When Dr Nirodha Weeraratne is awarded her PhD on Monday 10 December, the moment will be celebrated with family, including her parents who are travelling to Wagga Wagga from Sri Lanka for the ceremony.
Dr Weeraratne, from the Graham Centre for Agricultural Innovation and Charles Sturt University (CSU) School of Agricultural and Wine Sciences, will be awarded her PhD for her five years’ of research into a bacterium responsible for sheath brown rot of rice.
“Bacterial sheath rot disease of rice is actually a complex disease, which has shown significant yield loss, quality and quantity wise,” Dr Weeraratne said.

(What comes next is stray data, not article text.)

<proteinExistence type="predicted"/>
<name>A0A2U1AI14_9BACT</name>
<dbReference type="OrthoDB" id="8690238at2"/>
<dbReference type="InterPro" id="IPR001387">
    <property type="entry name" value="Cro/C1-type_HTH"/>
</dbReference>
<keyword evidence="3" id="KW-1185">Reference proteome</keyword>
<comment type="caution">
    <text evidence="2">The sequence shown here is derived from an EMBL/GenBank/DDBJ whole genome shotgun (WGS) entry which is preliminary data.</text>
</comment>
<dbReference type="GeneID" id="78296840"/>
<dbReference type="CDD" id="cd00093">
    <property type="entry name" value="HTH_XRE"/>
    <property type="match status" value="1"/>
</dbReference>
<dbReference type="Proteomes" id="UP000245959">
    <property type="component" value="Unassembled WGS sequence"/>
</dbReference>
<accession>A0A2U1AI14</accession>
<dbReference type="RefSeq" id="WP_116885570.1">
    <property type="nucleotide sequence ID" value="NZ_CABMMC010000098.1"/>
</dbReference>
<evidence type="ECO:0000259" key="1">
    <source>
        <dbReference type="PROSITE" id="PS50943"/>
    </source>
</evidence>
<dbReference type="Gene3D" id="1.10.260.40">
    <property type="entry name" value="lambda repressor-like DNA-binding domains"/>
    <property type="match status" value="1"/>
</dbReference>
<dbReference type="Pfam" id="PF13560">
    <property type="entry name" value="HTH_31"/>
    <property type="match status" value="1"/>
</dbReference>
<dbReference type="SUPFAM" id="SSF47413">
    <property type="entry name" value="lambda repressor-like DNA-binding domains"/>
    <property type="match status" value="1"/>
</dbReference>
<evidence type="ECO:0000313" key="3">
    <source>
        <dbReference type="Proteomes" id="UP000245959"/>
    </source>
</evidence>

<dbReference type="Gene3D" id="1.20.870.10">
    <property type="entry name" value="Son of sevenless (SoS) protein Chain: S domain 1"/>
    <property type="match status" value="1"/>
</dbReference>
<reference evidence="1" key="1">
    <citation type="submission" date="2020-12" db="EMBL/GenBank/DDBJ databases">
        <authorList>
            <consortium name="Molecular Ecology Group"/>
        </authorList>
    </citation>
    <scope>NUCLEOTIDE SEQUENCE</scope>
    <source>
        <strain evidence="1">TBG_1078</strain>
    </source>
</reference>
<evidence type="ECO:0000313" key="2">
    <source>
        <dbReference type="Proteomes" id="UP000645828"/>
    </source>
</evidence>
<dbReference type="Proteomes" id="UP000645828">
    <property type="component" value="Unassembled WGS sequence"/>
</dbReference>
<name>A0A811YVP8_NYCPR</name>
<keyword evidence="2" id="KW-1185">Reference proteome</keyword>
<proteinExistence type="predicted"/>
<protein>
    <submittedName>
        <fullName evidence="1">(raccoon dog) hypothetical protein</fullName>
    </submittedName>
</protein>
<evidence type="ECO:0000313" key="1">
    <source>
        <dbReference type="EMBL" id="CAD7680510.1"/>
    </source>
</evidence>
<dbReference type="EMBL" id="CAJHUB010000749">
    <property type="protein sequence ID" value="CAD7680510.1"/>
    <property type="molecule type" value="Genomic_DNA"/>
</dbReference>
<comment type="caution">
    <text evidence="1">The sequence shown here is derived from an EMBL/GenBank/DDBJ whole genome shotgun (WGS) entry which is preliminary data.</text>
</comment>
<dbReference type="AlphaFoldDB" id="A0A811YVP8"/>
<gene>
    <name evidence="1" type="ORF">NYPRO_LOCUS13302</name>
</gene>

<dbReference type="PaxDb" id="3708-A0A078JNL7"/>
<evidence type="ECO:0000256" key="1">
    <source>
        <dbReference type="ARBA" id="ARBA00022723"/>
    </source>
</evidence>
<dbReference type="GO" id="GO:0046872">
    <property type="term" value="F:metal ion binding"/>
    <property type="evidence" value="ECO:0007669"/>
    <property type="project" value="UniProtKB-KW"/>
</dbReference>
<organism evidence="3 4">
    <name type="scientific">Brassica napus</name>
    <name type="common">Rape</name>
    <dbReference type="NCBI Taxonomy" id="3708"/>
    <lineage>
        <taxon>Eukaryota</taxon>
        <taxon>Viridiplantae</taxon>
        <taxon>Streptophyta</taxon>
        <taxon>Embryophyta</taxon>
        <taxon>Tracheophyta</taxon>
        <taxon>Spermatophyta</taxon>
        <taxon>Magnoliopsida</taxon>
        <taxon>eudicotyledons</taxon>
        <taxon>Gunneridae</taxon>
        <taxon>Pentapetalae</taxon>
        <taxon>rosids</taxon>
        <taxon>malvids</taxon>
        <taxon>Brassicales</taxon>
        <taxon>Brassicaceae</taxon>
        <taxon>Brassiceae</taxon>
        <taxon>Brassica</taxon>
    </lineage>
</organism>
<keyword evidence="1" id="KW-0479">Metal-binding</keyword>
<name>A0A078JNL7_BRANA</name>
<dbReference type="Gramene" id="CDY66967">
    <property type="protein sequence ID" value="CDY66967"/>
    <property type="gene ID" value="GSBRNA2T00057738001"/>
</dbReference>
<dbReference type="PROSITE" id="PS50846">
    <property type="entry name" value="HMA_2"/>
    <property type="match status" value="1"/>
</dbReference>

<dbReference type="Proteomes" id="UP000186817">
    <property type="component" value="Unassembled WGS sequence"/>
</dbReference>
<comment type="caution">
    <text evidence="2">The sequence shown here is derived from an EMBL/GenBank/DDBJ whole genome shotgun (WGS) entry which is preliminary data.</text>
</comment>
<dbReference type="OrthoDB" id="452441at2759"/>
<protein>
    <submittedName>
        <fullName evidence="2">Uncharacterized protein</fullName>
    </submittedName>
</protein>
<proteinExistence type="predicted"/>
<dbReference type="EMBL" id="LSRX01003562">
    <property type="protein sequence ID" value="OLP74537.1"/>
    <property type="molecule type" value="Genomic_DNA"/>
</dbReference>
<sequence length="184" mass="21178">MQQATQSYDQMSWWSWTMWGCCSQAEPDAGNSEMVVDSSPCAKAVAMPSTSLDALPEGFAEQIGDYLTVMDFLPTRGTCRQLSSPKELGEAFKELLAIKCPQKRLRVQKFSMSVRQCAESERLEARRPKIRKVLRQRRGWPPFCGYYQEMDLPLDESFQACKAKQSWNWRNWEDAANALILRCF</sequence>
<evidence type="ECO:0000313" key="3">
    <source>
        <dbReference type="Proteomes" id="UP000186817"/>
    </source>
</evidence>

“My research found strains of the bacterium Pseudomonas fuscovaginae from Australian rice plants were pathogenic to wheat. Importantly the strains isolated from wheat from other countries could cause disease on Australian rice cultivars. All the strains were genetically diverse allowing adaptation to multiple host plants.
"Though sheath brown rot is considered a minor disease at the moment, it is imperative that we keep screening our rice and wheat crops regularly, given the changing climate.
"My study provides information that could be used to develop tools for quarantine and also to breed resistant rice and wheat cultivars."
Dr Weeraratne continues to pursue her interest in studying rice diseases in northern Australia as a Postdoctoral Research Fellow at University of Southern Queensland.